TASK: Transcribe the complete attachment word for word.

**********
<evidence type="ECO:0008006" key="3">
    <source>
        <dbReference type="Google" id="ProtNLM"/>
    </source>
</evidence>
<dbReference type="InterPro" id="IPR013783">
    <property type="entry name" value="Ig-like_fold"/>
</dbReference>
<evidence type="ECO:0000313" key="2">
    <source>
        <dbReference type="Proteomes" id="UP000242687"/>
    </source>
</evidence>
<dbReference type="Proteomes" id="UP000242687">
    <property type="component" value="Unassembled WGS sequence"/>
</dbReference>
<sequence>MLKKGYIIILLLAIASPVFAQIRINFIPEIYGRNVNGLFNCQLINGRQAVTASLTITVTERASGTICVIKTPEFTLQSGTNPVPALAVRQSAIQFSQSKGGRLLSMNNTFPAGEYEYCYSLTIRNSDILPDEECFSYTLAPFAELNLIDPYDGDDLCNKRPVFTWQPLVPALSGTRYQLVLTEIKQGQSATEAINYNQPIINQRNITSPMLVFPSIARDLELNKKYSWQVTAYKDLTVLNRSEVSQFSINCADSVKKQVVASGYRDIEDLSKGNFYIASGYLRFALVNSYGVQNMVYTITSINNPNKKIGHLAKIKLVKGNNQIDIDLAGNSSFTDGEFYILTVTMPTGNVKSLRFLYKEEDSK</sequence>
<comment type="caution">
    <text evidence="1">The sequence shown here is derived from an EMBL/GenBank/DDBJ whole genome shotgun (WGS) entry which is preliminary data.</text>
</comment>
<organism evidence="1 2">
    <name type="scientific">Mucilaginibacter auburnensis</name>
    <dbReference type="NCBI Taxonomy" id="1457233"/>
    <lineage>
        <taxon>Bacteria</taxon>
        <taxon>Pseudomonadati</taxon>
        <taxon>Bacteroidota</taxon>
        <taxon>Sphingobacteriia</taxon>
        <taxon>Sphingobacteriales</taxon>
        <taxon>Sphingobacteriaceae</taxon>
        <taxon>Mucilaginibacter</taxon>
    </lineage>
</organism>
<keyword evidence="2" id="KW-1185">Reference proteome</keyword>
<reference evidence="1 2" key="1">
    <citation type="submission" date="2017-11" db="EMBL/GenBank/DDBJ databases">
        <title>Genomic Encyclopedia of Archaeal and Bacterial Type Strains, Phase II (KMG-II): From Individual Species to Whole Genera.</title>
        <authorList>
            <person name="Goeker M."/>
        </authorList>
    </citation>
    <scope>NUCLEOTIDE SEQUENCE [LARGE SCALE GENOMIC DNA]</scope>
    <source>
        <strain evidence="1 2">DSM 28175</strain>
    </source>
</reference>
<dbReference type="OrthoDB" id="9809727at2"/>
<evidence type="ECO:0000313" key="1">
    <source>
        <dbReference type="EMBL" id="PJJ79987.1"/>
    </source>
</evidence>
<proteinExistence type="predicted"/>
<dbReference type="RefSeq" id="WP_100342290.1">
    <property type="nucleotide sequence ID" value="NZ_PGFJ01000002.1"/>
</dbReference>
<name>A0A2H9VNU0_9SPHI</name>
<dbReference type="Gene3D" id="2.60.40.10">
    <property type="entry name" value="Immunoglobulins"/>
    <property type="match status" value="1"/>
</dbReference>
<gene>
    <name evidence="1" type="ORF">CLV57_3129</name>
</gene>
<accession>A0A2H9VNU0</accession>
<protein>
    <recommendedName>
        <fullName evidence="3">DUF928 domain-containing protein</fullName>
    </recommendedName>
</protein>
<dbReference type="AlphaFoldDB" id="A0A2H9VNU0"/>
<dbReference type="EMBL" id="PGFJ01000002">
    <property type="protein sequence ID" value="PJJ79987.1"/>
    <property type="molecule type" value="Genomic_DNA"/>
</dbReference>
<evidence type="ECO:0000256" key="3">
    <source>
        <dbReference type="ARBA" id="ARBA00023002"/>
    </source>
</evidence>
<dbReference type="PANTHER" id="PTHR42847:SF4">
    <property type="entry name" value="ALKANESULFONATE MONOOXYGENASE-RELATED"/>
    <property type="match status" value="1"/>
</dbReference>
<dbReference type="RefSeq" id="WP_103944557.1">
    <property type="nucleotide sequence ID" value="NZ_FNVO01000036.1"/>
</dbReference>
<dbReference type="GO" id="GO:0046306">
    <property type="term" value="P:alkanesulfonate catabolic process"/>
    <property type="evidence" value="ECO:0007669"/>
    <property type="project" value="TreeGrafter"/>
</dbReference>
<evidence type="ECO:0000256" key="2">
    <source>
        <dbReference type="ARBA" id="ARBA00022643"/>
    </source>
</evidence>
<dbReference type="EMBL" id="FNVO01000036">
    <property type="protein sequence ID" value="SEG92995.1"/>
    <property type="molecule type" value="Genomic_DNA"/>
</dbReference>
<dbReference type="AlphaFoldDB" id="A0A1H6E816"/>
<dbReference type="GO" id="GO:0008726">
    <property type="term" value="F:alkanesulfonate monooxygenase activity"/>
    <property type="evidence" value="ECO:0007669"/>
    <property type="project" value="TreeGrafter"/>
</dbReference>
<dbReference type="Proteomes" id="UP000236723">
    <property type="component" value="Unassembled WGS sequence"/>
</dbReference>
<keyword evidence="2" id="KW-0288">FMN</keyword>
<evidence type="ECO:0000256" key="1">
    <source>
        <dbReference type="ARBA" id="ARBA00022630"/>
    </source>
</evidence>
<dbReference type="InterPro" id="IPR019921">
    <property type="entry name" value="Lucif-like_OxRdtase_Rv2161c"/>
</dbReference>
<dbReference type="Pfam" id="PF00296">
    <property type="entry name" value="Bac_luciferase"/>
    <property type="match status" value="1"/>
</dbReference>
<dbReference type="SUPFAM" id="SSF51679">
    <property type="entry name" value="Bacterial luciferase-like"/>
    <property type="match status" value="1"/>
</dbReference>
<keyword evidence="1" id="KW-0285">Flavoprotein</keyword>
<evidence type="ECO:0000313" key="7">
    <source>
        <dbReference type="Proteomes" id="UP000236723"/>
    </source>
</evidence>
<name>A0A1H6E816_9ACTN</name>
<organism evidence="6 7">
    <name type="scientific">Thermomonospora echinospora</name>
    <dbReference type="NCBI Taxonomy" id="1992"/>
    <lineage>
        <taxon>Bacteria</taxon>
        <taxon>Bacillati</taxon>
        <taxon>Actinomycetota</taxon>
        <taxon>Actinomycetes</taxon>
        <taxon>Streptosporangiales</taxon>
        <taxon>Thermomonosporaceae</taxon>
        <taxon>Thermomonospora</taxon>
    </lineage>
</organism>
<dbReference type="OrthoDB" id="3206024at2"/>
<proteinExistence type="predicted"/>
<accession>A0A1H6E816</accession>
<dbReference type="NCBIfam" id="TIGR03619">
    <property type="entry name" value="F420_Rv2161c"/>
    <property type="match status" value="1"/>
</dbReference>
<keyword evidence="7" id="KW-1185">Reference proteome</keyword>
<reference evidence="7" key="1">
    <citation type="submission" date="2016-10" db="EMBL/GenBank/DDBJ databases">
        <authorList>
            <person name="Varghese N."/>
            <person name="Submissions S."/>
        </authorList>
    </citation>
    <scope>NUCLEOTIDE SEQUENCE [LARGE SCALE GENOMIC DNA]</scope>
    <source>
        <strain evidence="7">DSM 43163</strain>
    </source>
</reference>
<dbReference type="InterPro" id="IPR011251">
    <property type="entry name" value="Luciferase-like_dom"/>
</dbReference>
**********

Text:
<evidence type="ECO:0008006" key="3">
    <source>
        <dbReference type="Google" id="ProtNLM"/>
    </source>
</evidence>
<dbReference type="InterPro" id="IPR013783">
    <property type="entry name" value="Ig-like_fold"/>
</dbReference>
<evidence type="ECO:0000313" key="2">
    <source>
        <dbReference type="Proteomes" id="UP000242687"/>
    </source>
</evidence>
<dbReference type="Proteomes" id="UP000242687">
    <property type="component" value="Unassembled WGS sequence"/>
</dbReference>
<sequence>MLKKGYIIILLLAIASPVFAQIRINFIPEIYGRNVNGLFNCQLINGRQAVTASLTITVTERASGTICVIKTPEFTLQSGTNPVPALAVRQSAIQFSQSKGGRLLSMNNTFPAGEYEYCYSLTIRNSDILPDEECFSYTLAPFAELNLIDPYDGDDLCNKRPVFTWQPLVPALSGTRYQLVLTEIKQGQSATEAINYNQPIINQRNITSPMLVFPSIARDLELNKKYSWQVTAYKDLTVLNRSEVSQFSINCADSVKKQVVASGYRDIEDLSKGNFYIASGYLRFALVNSYGVQNMVYTITSINNPNKKIGHLAKIKLVKGNNQIDIDLAGNSSFTDGEFYILTVTMPTGNVKSLRFLYKEEDSK</sequence>
<comment type="caution">
    <text evidence="1">The sequence shown here is derived from an EMBL/GenBank/DDBJ whole genome shotgun (WGS) entry which is preliminary data.</text>
</comment>
<organism evidence="1 2">
    <name type="scientific">Mucilaginibacter auburnensis</name>
    <dbReference type="NCBI Taxonomy" id="1457233"/>
    <lineage>
        <taxon>Bacteria</taxon>
        <taxon>Pseudomonadati</taxon>
        <taxon>Bacteroidota</taxon>
        <taxon>Sphingobacteriia</taxon>
        <taxon>Sphingobacteriales</taxon>
        <taxon>Sphingobacteriaceae</taxon>
        <taxon>Mucilaginibacter</taxon>
    </lineage>
</organism>
<keyword evidence="2" id="KW-1185">Reference proteome</keyword>
<reference evidence="1 2" key="1">
    <citation type="submission" date="2017-11" db="EMBL/GenBank/DDBJ databases">
        <title>Genomic Encyclopedia of Archaeal and Bacterial Type Strains, Phase II (KMG-II): From Individual Species to Whole Genera.</title>
        <authorList>
            <person name="Goeker M."/>
        </authorList>
    </citation>
    <scope>NUCLEOTIDE SEQUENCE [LARGE SCALE GENOMIC DNA]</scope>
    <source>
        <strain evidence="1 2">DSM 28175</strain>
    </source>
</reference>
<dbReference type="OrthoDB" id="9809727at2"/>
<evidence type="ECO:0000313" key="1">
    <source>
        <dbReference type="EMBL" id="PJJ79987.1"/>
    </source>
</evidence>
<proteinExistence type="predicted"/>
<dbReference type="RefSeq" id="WP_100342290.1">
    <property type="nucleotide sequence ID" value="NZ_PGFJ01000002.1"/>
</dbReference>
<name>A0A2H9VNU0_9SPHI</name>
<dbReference type="Gene3D" id="2.60.40.10">
    <property type="entry name" value="Immunoglobulins"/>
    <property type="match status" value="1"/>
</dbReference>
<gene>
    <name evidence="1" type="ORF">CLV57_3129</name>
</gene>
<accession>A0A2H9VNU0</accession>
<protein>
    <recommendedName>
        <fullName evidence="3">DUF928 domain-containing protein</fullName>
    </recommendedName>
</protein>
<dbReference type="AlphaFoldDB" id="A0A2H9VNU0"/>
<dbReference type="EMBL" id="PGFJ01000002">
    <property type="protein sequence ID" value="PJJ79987.1"/>
    <property type="molecule type" value="Genomic_DNA"/>
</dbReference>
<evidence type="ECO:0000256" key="3">
    <source>
        <dbReference type="ARBA" id="ARBA00023002"/>
    </source>
</evidence>
<dbReference type="PANTHER" id="PTHR42847:SF4">
    <property type="entry name" value="ALKANESULFONATE MONOOXYGENASE-RELATED"/>
    <property type="match status" value="1"/>
</dbReference>
<dbReference type="RefSeq" id="WP_103944557.1">
    <property type="nucleotide sequence ID" value="NZ_FNVO01000036.1"/>
</dbReference>
<dbReference type="GO" id="GO:0046306">
    <property type="term" value="P:alkanesulfonate catabolic process"/>
    <property type="evidence" value="ECO:0007669"/>
    <property type="project" value="TreeGrafter"/>
</dbReference>
<evidence type="ECO:0000256" key="2">
    <source>
        <dbReference type="ARBA" id="ARBA00022643"/>
    </source>
</evidence>
<dbReference type="EMBL" id="FNVO01000036">
    <property type="protein sequence ID" value="SEG92995.1"/>
    <property type="molecule type" value="Genomic_DNA"/>
</dbReference>
<dbReference type="AlphaFoldDB" id="A0A1H6E816"/>
<dbReference type="GO" id="GO:0008726">
    <property type="term" value="F:alkanesulfonate monooxygenase activity"/>
    <property type="evidence" value="ECO:0007669"/>
    <property type="project" value="TreeGrafter"/>
</dbReference>
<dbReference type="Proteomes" id="UP000236723">
    <property type="component" value="Unassembled WGS sequence"/>
</dbReference>
<keyword evidence="2" id="KW-0288">FMN</keyword>
<evidence type="ECO:0000256" key="1">
    <source>
        <dbReference type="ARBA" id="ARBA00022630"/>
    </source>
</evidence>
<dbReference type="InterPro" id="IPR019921">
    <property type="entry name" value="Lucif-like_OxRdtase_Rv2161c"/>
</dbReference>
<dbReference type="Pfam" id="PF00296">
    <property type="entry name" value="Bac_luciferase"/>
    <property type="match status" value="1"/>
</dbReference>
<dbReference type="SUPFAM" id="SSF51679">
    <property type="entry name" value="Bacterial luciferase-like"/>
    <property type="match status" value="1"/>
</dbReference>
<keyword evidence="1" id="KW-0285">Flavoprotein</keyword>
<evidence type="ECO:0000313" key="7">
    <source>
        <dbReference type="Proteomes" id="UP000236723"/>
    </source>
</evidence>
<name>A0A1H6E816_9ACTN</name>
<organism evidence="6 7">
    <name type="scientific">Thermomonospora echinospora</name>
    <dbReference type="NCBI Taxonomy" id="1992"/>
    <lineage>
        <taxon>Bacteria</taxon>
        <taxon>Bacillati</taxon>
        <taxon>Actinomycetota</taxon>
        <taxon>Actinomycetes</taxon>
        <taxon>Streptosporangiales</taxon>
        <taxon>Thermomonosporaceae</taxon>
        <taxon>Thermomonospora</taxon>
    </lineage>
</organism>
<dbReference type="OrthoDB" id="3206024at2"/>
<proteinExistence type="predicted"/>
<accession>A0A1H6E816</accession>
<dbReference type="NCBIfam" id="TIGR03619">
    <property type="entry name" value="F420_Rv2161c"/>
    <property type="match status" value="1"/>
</dbReference>
<keyword evidence="7" id="KW-1185">Reference proteome</keyword>
<reference evidence="7" key="1">
    <citation type="submission" date="2016-10" db="EMBL/GenBank/DDBJ databases">
        <authorList>
            <person name="Varghese N."/>
            <person name="Submissions S."/>
        </authorList>
    </citation>
    <scope>NUCLEOTIDE SEQUENCE [LARGE SCALE GENOMIC DNA]</scope>
    <source>
        <strain evidence="7">DSM 43163</strain>
    </source>
</reference>
<dbReference type="InterPro" id="IPR011251">
    <property type="entry name" value="Luciferase-like_dom"/>
</dbReference>